Muslims worldwide have recently joined together to celebrate Mawlid al-Nabi, the birthday of the Prophet Muhammad. This day is an opportunity for Muslims and non-Muslims, such as myself – a Catholic – to reflect upon the life and legacy of the prophet of Islam. In this short essay, I want to share with you what I have learned about Muhammad and how his legacy informs my understanding of Islam.
Muhammad’s beliefs on how to treat religious minorities make him a universal champion of human rights, particularly as it pertains to freedom of conscience, freedom of worship, and the right for minorities to have protection during times of strife.
Here is how it has been reported Muhammad treated some of those religious minorities he defeated.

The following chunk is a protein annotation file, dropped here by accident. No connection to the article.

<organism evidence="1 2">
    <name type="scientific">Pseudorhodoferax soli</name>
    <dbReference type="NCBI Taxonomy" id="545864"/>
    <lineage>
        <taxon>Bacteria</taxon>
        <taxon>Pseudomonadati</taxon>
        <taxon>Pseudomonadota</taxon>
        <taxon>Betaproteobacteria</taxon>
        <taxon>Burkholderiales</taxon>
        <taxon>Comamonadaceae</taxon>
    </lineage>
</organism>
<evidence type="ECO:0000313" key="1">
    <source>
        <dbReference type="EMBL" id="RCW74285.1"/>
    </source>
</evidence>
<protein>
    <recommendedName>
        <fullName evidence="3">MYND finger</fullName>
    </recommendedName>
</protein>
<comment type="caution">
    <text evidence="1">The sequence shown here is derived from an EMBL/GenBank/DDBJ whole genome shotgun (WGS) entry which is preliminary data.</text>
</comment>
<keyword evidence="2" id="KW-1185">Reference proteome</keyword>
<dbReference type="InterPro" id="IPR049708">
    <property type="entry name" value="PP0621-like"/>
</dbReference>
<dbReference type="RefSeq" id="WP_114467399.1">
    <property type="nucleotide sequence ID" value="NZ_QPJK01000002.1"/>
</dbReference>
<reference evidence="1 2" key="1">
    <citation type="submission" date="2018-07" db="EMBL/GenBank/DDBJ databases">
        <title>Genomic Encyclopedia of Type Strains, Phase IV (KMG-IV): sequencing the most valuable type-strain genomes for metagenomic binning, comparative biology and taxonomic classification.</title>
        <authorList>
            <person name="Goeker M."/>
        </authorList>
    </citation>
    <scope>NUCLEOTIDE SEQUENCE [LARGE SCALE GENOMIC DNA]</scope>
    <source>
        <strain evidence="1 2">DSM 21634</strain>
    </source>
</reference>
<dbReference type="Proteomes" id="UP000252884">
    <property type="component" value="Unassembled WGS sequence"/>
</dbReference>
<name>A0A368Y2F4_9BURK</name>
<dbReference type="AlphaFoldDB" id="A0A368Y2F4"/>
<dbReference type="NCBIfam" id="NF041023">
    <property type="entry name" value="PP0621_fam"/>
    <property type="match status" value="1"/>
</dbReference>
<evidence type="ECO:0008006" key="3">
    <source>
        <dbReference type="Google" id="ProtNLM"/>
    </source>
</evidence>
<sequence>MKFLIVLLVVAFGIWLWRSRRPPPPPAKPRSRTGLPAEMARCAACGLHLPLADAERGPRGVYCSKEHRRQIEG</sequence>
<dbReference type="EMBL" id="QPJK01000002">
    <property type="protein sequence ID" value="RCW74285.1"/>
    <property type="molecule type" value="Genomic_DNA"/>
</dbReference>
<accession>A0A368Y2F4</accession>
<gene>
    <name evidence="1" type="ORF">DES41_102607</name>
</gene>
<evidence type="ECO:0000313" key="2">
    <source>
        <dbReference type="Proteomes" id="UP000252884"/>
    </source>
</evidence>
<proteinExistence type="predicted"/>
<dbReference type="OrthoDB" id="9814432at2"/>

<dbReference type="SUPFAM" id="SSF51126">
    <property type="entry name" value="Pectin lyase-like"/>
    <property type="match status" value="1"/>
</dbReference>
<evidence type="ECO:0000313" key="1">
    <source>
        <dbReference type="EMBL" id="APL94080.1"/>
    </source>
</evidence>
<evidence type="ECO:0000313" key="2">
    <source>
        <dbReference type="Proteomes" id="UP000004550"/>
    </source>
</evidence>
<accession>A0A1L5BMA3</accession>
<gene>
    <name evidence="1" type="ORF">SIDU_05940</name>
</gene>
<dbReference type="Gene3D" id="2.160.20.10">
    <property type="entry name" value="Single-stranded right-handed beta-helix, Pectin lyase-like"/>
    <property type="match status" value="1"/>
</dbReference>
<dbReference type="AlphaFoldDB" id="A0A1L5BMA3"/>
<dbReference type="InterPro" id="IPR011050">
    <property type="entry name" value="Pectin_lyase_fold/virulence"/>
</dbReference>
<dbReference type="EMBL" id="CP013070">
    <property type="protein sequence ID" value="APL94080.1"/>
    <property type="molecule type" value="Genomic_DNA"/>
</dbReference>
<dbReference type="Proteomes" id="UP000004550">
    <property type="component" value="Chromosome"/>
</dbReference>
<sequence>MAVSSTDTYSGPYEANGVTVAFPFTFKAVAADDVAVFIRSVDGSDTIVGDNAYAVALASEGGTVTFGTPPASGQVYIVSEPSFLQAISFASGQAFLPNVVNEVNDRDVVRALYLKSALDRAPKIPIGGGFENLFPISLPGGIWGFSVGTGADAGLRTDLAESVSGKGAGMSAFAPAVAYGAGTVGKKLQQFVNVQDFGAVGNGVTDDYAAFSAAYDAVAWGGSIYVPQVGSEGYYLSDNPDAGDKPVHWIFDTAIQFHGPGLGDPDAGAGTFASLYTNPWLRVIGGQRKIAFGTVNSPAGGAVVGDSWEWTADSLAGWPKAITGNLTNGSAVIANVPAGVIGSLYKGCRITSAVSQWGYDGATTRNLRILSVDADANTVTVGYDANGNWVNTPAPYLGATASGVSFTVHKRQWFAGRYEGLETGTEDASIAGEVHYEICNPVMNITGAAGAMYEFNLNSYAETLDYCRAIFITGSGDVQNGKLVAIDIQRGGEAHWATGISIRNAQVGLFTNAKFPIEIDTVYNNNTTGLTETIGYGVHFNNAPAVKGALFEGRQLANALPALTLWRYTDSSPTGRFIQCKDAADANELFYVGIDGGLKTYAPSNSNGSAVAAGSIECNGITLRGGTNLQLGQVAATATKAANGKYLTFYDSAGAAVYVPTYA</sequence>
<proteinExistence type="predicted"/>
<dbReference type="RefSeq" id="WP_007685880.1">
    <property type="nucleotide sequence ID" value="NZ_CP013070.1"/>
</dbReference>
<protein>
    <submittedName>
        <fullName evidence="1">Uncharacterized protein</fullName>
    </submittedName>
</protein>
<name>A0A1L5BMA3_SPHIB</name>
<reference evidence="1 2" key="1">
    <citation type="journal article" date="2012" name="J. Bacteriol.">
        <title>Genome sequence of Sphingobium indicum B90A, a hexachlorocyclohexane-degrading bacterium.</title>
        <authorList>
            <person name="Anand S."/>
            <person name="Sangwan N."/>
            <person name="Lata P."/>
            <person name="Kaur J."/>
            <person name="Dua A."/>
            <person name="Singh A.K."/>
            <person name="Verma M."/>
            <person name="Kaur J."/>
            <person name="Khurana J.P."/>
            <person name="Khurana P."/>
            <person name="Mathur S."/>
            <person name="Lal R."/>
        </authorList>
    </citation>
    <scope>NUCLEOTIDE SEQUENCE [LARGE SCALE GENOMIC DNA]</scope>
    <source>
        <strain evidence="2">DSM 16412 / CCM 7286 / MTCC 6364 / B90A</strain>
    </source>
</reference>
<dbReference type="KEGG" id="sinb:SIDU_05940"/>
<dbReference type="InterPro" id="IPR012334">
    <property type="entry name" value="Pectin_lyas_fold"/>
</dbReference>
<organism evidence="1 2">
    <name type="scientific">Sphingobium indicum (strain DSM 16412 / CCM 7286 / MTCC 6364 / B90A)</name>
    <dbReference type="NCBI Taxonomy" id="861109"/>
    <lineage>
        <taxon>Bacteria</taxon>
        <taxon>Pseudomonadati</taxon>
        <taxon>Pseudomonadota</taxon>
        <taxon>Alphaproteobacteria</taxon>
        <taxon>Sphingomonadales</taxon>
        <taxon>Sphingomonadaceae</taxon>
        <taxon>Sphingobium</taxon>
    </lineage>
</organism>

Magnanimity or moderation are nowhere discernible as features in the conduct of Mahomet towards such of his enemies as failed to tender a timely allegiance. Over the bodies of the Coreish who fell at Badr, he exulted with savage satisfaction; and several prisoners,—accused of no crime but that of scepticism and political opposition,—were deliberately executed at his command. The Prince of Kheibar, after being subjected to inhuman torture for the purpose of discovering the treasures of his tribe, was, with his cousin, put to death on the pretext of having treacherously concealed them: and his wife was led away captive to the tent of the conqueror. Sentence of exile was enforced by Mahomet with rigorous severity on two whole Jewish tribes at Medîna; and of a third, likewise his neighbours, the women and children were sold into distant captivity, while the men, amounting to several hundreds, were butchered in cold blood before his eyes. ... The perfidious attack at Nakhla, where the first blood in the internecine war with the Coreish was shed, although at first disavowed by Mahomet for its scandalous breach of the sacred usages of Arabia, was eventually justified by a pretended revelation. ... The pretext on which the Bani Nadhîr were besieged and expatriated (namely, that Gabriel had revealed their design against the prophet’s life,) was feeble and unworthy of an honest cause. When Medîna was beleagured by the confederate army, Mahomet sought the services of Nueim, a traitor, and employed him to sow distrust among the enemy by false and treacherous reports; “for,” said he, “what else is War but a game at deception?” ... And what is perhaps worst of all, the dastardly assassination of political and religious opponents, countenanced and frequently directed as they were in all their cruel and perfidious details by Mahomet himself, leaves a dark and indelible blot upon his character.